Calexico

Carried to Dust (Quarterstick)

'Carried to Dust' should appeal equally to fans of mariachi, Ennio Morricone, and My Morning Jacket.

"Carried to Dust" should appeal equally to fans of mariachi, Ennio Morricone, and My Morning Jacket.

'Carried to Dust' should appeal equally to fans of mariachi, Ennio Morricone, and My Morning Jacket.

"Carried to Dust" should appeal equally to fans of mariachi, Ennio Morricone, and My Morning Jacket.

If 2006’s Garden Ruin was Calexico’s attempt to live in peace with the indie-rock townsfolk of Dodge City, then Carried to Dust is their triumphant return to the outlaw life in Tombstone. There simply isn’t another contemporary band that can inhabit the jazz-inflected, spaghetti-Western, surf-rock landscape that singer/guitarist Joey Burns and percussionist John Convertino navigate so deftly on their sixth LP. In some ways, it’s a reflection of their home turf of Tucson, Ariz. But more accurately, the songs on Carried to Dust aren’t so much from a unique region as they are from a unique cinematic dimension, somewhere between Day for Night and A Fistful of Dollars.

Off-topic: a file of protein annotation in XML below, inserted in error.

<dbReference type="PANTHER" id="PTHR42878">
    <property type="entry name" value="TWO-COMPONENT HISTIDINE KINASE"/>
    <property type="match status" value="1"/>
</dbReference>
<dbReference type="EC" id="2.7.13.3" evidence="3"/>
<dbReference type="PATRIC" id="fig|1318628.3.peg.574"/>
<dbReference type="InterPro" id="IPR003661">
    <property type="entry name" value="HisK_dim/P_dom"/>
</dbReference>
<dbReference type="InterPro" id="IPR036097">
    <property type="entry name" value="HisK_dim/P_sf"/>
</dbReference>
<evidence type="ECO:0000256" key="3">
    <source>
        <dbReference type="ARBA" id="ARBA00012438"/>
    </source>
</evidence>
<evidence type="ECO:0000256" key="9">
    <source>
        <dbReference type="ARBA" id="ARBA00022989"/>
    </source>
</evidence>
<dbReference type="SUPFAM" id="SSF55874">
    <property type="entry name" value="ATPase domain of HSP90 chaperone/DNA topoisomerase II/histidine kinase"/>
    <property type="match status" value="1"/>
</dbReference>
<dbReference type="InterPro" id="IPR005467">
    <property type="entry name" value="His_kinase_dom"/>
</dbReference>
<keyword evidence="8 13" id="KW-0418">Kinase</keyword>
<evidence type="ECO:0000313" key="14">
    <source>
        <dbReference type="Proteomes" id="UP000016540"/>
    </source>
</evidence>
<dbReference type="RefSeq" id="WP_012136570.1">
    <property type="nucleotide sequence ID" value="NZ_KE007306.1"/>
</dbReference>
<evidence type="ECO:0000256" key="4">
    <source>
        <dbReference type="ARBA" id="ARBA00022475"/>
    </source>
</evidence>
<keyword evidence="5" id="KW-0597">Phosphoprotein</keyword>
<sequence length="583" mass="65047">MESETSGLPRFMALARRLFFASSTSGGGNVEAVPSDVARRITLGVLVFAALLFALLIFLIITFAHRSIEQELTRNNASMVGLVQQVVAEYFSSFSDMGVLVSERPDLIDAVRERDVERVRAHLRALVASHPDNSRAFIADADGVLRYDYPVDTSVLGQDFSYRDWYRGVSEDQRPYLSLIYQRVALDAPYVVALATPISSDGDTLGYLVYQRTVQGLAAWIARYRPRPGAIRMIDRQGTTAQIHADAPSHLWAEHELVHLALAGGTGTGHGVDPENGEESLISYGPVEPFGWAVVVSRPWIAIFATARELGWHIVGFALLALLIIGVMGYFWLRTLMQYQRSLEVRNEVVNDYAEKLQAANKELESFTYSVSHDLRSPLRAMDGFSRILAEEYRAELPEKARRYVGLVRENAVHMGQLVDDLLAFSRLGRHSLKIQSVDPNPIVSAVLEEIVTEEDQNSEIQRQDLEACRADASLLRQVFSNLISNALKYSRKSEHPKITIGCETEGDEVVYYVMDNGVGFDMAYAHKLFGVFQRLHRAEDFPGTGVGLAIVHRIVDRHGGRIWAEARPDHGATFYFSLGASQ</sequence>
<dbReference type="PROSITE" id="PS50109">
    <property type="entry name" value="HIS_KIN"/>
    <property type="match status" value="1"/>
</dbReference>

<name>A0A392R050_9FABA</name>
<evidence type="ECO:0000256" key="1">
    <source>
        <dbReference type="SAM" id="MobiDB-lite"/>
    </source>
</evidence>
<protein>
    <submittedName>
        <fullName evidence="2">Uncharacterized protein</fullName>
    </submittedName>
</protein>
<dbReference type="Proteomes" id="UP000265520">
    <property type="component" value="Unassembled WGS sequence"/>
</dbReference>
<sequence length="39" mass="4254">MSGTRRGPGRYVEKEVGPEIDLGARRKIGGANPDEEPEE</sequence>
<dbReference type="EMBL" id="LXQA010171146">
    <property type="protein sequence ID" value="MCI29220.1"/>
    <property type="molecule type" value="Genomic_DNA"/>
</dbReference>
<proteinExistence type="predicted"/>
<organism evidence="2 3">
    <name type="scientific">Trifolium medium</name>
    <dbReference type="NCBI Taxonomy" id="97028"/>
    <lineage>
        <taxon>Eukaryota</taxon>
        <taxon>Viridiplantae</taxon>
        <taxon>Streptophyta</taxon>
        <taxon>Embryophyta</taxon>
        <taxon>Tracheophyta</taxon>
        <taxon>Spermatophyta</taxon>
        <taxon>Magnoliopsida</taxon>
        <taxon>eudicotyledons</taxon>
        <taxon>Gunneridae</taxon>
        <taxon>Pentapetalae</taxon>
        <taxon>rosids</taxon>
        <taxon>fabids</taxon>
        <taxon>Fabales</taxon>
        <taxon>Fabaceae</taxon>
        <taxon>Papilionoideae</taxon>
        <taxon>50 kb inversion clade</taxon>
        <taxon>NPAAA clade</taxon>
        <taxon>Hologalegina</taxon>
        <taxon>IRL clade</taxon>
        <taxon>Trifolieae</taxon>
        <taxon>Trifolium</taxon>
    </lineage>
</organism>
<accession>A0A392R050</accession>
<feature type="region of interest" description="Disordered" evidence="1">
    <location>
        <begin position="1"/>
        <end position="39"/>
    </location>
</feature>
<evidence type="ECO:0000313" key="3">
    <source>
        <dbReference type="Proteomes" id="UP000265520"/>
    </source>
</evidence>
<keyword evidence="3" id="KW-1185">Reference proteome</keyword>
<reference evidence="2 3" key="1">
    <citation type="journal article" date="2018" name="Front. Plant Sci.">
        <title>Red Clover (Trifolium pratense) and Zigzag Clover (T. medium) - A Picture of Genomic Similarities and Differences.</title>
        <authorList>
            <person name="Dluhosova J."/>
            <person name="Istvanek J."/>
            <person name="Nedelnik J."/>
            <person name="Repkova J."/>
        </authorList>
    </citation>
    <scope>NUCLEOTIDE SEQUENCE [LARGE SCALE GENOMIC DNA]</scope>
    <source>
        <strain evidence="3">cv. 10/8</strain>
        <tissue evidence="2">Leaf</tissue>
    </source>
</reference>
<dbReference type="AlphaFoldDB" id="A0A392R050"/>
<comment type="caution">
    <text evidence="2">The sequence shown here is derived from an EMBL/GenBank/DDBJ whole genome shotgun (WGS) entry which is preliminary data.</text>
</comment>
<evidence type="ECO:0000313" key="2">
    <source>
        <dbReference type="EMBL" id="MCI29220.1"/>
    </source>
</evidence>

This isn’t to say that Calexico’s vibe isn’t accessible. As Garden Ruin proved, Burns and Convertino are fully capable of writing a great pop song, and this is evident again on cuts like “House of Valparaiso” (featuring Iron & Wine’s Sam Beam) and lead single “Two Silver Trees,” which has a sort of “Tell Me Lies” Fleetwood Mac vibe to it. In the ways that matter most, though, this record is a return to the brilliant Southwestern stew of the band’s best efforts, 1998’s The Black Light and 2003’s Feast of Wire. It’s music that should appeal equally to fans of mariachi, Ennio Morricone, and My Morning Jacket, and it might be Calexico’s tightest collection yet, which is really saying something.

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